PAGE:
The latest X5 has arrived to show BMW have not forgotten this is the car that changed the market.
The new BMW X5 gets to open the Resident’s test drives for 2019. This is very fitting for a car that is not only a pioneer but also, because of that, at tremendous fault for creating this SUV frenzy we live in.
In fact, along with the Nissan Qashqai (which seven years after the first X5 came out developed the SUV concept to that even weirder segment called the crossover), this is the model that kick-started a revolution in the car industry that is witnessing long-established constructors abandon core models in their line-up in favour of more and more SUVs and crossovers.
The X5 was not the first high-riding vehicle ever built, but it was the first one that drove like a regular car and not some kind of van. The revolution it introduced laid in the fact you didn’t have to waiver the pleasure of driving by choosing a heavier, less dynamic model.
BMW got the first X5 so right back in 1999 it changed the rules of the game. People were gobsmacked by the fact this two-tonne automobile could corner (almost) as well as a 5 Series Touring and, as a bonus, gave owners a more prestigious car in which to move about. After all, everyone had a station wagon, but an SUV was something new.
Of course, 20 years later, the X5 has so many competitors I don’t have enough space to name them all. So, the question is: can it still carry the weight of being the original and offer a distinctive driving experience?
Differences from the previous X5 are not that big, not from the outside at least. Some of the weirdness of the proportions has been ironed out and the new model is a better-looking car than its predecessor, no doubt about that.
My only caveat with the design is the oversized front grille, an aesthetic option that will be transversal to all the BMW range in the near future. The upcoming X7 has an even bigger one and the restyled 7 Series ditto. Makes the cars look like they are shouting and overall it is a not an element that is completely in tandem with the rest of the design, but hey, I am pretty sure some people will love it. This is always quite subjective, of course, and cars are not exactly getting any more beautiful. Striking? Yes. Imposing? Very. But beautiful? Not really.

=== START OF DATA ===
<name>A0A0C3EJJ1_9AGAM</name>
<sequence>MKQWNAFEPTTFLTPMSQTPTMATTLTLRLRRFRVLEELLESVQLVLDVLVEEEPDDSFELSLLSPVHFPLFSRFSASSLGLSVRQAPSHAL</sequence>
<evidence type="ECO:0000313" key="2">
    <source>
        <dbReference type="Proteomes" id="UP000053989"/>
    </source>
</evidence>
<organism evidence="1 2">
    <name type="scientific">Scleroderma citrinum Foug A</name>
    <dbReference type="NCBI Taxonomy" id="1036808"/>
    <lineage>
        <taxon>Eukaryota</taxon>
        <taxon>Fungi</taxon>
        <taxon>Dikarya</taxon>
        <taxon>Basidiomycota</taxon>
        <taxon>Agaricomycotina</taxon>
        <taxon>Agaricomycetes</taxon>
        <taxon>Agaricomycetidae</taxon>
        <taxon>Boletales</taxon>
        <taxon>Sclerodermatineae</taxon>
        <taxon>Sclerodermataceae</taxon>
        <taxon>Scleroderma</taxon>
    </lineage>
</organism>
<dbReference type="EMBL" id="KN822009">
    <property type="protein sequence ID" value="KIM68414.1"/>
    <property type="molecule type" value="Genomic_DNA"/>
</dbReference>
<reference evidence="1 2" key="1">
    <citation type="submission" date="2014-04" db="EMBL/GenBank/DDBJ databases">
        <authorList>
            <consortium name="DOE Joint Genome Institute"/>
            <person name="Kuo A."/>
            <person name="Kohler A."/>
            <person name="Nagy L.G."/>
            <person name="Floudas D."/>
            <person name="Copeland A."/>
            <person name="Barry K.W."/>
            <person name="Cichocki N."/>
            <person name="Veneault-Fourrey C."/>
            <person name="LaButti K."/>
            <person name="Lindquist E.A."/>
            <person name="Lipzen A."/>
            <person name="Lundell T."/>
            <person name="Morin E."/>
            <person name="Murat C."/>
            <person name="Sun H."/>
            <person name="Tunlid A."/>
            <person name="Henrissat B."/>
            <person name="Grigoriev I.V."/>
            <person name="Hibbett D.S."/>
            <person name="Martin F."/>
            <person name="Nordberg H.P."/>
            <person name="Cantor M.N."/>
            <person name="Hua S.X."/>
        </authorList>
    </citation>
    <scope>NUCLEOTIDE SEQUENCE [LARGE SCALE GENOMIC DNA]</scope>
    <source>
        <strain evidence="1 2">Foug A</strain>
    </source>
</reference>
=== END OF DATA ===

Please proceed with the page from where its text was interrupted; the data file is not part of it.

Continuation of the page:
The cabin, on the other hand, is a much bigger step forward from the previous X5. There’s a raft of new infotainment features and no more analogue dials. Everything is digital now. That is probably the way to go, but I am afraid it is also robbing cars of some of their personality.
I, for one, will miss BMW’s trademark orange lighting over clear white numbers. Now, the dashboard changes its colour according to the driving modes and you can personalise it in a hundred different ways. It’s more computer, less automobile, but BMW is not the only one embarking on this trend.
Anyway, there is a bit more interior room than before, the seats are excellent and the materials show the Bavarians know how to fight Mercedes and Porsche on the quality stakes.
The car I drove was an X5 M50d, meaning it was the top of the line diesel option. These days, that means 400 horse power from a straight six, 3 litre engine. Yes, you read that right: 400 ponies from a 3-litre unit. How do they do it? Well, easy. Sorry, scratch that, it’s not easy at all: BMW has squeezed four – yes, FOUR – turbochargers into a six-cylinder engine block, so it could extract even more performance than before (when three turbochargers produced a piffling 381 horse power).
The results are impressive: this massive SUV reaches 100 km/h in 5.2 seconds. Beyond a fabulous engine, credit must also go to the 8-speed Steptronic transmission and its launch control system. On the road, it feels faster than anything around it and, because you are driving on the first floor, it gives you this sense of indestructability, like this car can do anything. I am not sure that is a good thing. Nor that it is worth €150,000, which was the press car’s list price, including €25,000 in options.
Throw this thing into a corner and you will come out the other side gobsmacked by its ability. The four-wheel drive system, the gigantic tyres with 22-inch wheels and a sporty set-up for the suspension mean the X5 is still a cut above the competition when it comes to the Sport part of Sport Utility Vehicle.
Incredibly, the 60mm it has grown in width compared to the last generation makes it wider than the new BMW X7 – a very strange fact that emphasises just how much sportier the X5 must be than the X7, which will be all about luxury.
All in all, the X5 is still one of the best of the breed. With so many options around, it’s not a slam dunk, but I could not find a reason why you should choose a Porsche Cayenne, a Mercedes GLE or a Range Rover Velar over this. On the other hand, if you like BMWs by default, then look no further. The new X5, just like the first one, will not let you down.
By Guilherme Marques